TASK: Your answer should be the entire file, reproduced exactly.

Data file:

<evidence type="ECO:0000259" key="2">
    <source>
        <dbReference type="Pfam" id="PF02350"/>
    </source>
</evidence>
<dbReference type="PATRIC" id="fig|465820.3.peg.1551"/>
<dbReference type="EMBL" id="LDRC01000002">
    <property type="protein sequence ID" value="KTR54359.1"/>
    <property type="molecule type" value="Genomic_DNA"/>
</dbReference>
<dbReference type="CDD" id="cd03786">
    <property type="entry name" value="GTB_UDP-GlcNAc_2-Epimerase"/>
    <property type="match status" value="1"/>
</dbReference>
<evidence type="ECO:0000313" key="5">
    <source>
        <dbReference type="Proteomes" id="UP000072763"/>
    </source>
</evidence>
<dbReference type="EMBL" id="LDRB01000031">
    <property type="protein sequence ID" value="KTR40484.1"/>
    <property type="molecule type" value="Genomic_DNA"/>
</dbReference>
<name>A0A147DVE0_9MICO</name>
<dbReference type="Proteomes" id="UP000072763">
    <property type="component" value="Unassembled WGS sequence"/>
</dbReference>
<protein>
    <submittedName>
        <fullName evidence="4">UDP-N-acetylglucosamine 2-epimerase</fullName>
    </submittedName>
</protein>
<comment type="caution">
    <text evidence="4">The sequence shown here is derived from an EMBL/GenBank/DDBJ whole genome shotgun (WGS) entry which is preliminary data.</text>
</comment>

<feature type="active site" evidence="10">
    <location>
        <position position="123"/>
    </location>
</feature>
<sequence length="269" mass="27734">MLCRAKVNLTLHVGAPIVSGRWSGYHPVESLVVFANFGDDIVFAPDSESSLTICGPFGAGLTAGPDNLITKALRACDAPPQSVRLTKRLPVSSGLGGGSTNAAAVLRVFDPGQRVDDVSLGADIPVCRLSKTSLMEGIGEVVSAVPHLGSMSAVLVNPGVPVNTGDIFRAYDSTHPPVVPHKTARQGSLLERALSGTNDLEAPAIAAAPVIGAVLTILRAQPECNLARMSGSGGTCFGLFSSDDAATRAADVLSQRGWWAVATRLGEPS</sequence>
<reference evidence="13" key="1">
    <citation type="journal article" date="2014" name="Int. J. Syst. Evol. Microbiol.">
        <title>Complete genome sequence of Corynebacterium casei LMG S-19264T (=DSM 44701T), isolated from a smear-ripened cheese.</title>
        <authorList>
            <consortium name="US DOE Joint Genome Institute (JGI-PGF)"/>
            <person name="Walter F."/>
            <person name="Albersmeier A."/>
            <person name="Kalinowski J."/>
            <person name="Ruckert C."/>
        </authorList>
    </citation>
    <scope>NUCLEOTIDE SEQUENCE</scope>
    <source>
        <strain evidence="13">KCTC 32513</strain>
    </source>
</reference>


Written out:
<evidence type="ECO:0000259" key="2">
    <source>
        <dbReference type="Pfam" id="PF02350"/>
    </source>
</evidence>
<dbReference type="PATRIC" id="fig|465820.3.peg.1551"/>
<dbReference type="EMBL" id="LDRC01000002">
    <property type="protein sequence ID" value="KTR54359.1"/>
    <property type="molecule type" value="Genomic_DNA"/>
</dbReference>
<dbReference type="CDD" id="cd03786">
    <property type="entry name" value="GTB_UDP-GlcNAc_2-Epimerase"/>
    <property type="match status" value="1"/>
</dbReference>
<evidence type="ECO:0000313" key="5">
    <source>
        <dbReference type="Proteomes" id="UP000072763"/>
    </source>
</evidence>
<dbReference type="EMBL" id="LDRB01000031">
    <property type="protein sequence ID" value="KTR40484.1"/>
    <property type="molecule type" value="Genomic_DNA"/>
</dbReference>
<name>A0A147DVE0_9MICO</name>
<dbReference type="Proteomes" id="UP000072763">
    <property type="component" value="Unassembled WGS sequence"/>
</dbReference>
<protein>
    <submittedName>
        <fullName evidence="4">UDP-N-acetylglucosamine 2-epimerase</fullName>
    </submittedName>
</protein>
<comment type="caution">
    <text evidence="4">The sequence shown here is derived from an EMBL/GenBank/DDBJ whole genome shotgun (WGS) entry which is preliminary data.</text>
</comment>

<feature type="active site" evidence="10">
    <location>
        <position position="123"/>
    </location>
</feature>
<sequence length="269" mass="27734">MLCRAKVNLTLHVGAPIVSGRWSGYHPVESLVVFANFGDDIVFAPDSESSLTICGPFGAGLTAGPDNLITKALRACDAPPQSVRLTKRLPVSSGLGGGSTNAAAVLRVFDPGQRVDDVSLGADIPVCRLSKTSLMEGIGEVVSAVPHLGSMSAVLVNPGVPVNTGDIFRAYDSTHPPVVPHKTARQGSLLERALSGTNDLEAPAIAAAPVIGAVLTILRAQPECNLARMSGSGGTCFGLFSSDDAATRAADVLSQRGWWAVATRLGEPS</sequence>
<reference evidence="13" key="1">
    <citation type="journal article" date="2014" name="Int. J. Syst. Evol. Microbiol.">
        <title>Complete genome sequence of Corynebacterium casei LMG S-19264T (=DSM 44701T), isolated from a smear-ripened cheese.</title>
        <authorList>
            <consortium name="US DOE Joint Genome Institute (JGI-PGF)"/>
            <person name="Walter F."/>
            <person name="Albersmeier A."/>
            <person name="Kalinowski J."/>
            <person name="Ruckert C."/>
        </authorList>
    </citation>
    <scope>NUCLEOTIDE SEQUENCE</scope>
    <source>
        <strain evidence="13">KCTC 32513</strain>
    </source>
</reference>